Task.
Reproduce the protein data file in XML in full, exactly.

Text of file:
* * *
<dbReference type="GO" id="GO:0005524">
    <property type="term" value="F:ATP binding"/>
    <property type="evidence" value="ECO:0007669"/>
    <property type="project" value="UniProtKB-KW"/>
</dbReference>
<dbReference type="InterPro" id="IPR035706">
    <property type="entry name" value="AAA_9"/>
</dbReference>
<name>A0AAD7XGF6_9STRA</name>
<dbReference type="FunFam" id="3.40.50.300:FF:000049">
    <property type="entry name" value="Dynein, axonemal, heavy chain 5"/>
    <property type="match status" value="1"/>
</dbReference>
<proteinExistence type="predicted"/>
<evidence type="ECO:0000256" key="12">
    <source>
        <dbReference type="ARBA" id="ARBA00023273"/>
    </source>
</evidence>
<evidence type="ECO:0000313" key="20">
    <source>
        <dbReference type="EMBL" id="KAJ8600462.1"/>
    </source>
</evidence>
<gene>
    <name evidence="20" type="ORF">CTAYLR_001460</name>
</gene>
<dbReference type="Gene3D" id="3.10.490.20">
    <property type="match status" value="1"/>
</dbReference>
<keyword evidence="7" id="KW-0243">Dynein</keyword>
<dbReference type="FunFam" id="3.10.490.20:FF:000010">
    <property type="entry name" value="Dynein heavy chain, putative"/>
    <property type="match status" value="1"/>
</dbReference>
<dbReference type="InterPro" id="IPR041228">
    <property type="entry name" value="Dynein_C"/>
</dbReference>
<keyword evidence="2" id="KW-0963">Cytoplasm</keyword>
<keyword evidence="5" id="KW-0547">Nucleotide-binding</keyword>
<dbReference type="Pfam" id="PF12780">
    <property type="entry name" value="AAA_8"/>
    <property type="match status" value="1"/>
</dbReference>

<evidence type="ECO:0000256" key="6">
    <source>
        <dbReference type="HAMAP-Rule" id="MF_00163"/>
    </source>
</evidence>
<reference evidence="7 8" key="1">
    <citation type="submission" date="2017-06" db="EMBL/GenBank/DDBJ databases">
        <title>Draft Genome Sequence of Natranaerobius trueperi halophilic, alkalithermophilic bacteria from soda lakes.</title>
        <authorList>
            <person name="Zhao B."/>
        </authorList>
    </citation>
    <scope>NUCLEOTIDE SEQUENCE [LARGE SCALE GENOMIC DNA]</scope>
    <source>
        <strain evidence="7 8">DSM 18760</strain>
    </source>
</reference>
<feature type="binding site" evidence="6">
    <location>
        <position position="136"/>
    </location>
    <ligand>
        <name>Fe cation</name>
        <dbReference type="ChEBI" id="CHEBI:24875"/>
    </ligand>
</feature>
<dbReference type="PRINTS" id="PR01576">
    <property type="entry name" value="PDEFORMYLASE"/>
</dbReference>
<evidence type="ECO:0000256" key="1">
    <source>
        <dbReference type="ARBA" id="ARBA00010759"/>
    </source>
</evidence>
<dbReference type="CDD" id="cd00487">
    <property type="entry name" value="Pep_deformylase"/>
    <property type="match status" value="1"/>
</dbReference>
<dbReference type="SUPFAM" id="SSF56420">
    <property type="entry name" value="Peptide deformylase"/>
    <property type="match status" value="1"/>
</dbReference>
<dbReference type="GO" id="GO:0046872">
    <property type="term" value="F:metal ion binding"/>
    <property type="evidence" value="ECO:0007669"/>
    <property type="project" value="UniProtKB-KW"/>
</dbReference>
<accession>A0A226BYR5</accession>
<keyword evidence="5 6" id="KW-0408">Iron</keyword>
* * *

<dbReference type="GO" id="GO:0005524">
    <property type="term" value="F:ATP binding"/>
    <property type="evidence" value="ECO:0007669"/>
    <property type="project" value="UniProtKB-KW"/>
</dbReference>
<dbReference type="InterPro" id="IPR035706">
    <property type="entry name" value="AAA_9"/>
</dbReference>
<name>A0AAD7XGF6_9STRA</name>
<dbReference type="FunFam" id="3.40.50.300:FF:000049">
    <property type="entry name" value="Dynein, axonemal, heavy chain 5"/>
    <property type="match status" value="1"/>
</dbReference>
<proteinExistence type="predicted"/>
<evidence type="ECO:0000256" key="12">
    <source>
        <dbReference type="ARBA" id="ARBA00023273"/>
    </source>
</evidence>
<evidence type="ECO:0000313" key="20">
    <source>
        <dbReference type="EMBL" id="KAJ8600462.1"/>
    </source>
</evidence>
<gene>
    <name evidence="20" type="ORF">CTAYLR_001460</name>
</gene>
<dbReference type="Gene3D" id="3.10.490.20">
    <property type="match status" value="1"/>
</dbReference>
<keyword evidence="7" id="KW-0243">Dynein</keyword>
<dbReference type="FunFam" id="3.10.490.20:FF:000010">
    <property type="entry name" value="Dynein heavy chain, putative"/>
    <property type="match status" value="1"/>
</dbReference>
<dbReference type="InterPro" id="IPR041228">
    <property type="entry name" value="Dynein_C"/>
</dbReference>
<keyword evidence="2" id="KW-0963">Cytoplasm</keyword>
<keyword evidence="5" id="KW-0547">Nucleotide-binding</keyword>
<dbReference type="Pfam" id="PF12780">
    <property type="entry name" value="AAA_8"/>
    <property type="match status" value="1"/>
</dbReference>

<evidence type="ECO:0000256" key="6">
    <source>
        <dbReference type="HAMAP-Rule" id="MF_00163"/>
    </source>
</evidence>
<reference evidence="7 8" key="1">
    <citation type="submission" date="2017-06" db="EMBL/GenBank/DDBJ databases">
        <title>Draft Genome Sequence of Natranaerobius trueperi halophilic, alkalithermophilic bacteria from soda lakes.</title>
        <authorList>
            <person name="Zhao B."/>
        </authorList>
    </citation>
    <scope>NUCLEOTIDE SEQUENCE [LARGE SCALE GENOMIC DNA]</scope>
    <source>
        <strain evidence="7 8">DSM 18760</strain>
    </source>
</reference>
<feature type="binding site" evidence="6">
    <location>
        <position position="136"/>
    </location>
    <ligand>
        <name>Fe cation</name>
        <dbReference type="ChEBI" id="CHEBI:24875"/>
    </ligand>
</feature>
<dbReference type="PRINTS" id="PR01576">
    <property type="entry name" value="PDEFORMYLASE"/>
</dbReference>
<evidence type="ECO:0000256" key="1">
    <source>
        <dbReference type="ARBA" id="ARBA00010759"/>
    </source>
</evidence>
<dbReference type="CDD" id="cd00487">
    <property type="entry name" value="Pep_deformylase"/>
    <property type="match status" value="1"/>
</dbReference>
<dbReference type="SUPFAM" id="SSF56420">
    <property type="entry name" value="Peptide deformylase"/>
    <property type="match status" value="1"/>
</dbReference>
<dbReference type="GO" id="GO:0046872">
    <property type="term" value="F:metal ion binding"/>
    <property type="evidence" value="ECO:0007669"/>
    <property type="project" value="UniProtKB-KW"/>
</dbReference>
<accession>A0A226BYR5</accession>
<keyword evidence="5 6" id="KW-0408">Iron</keyword>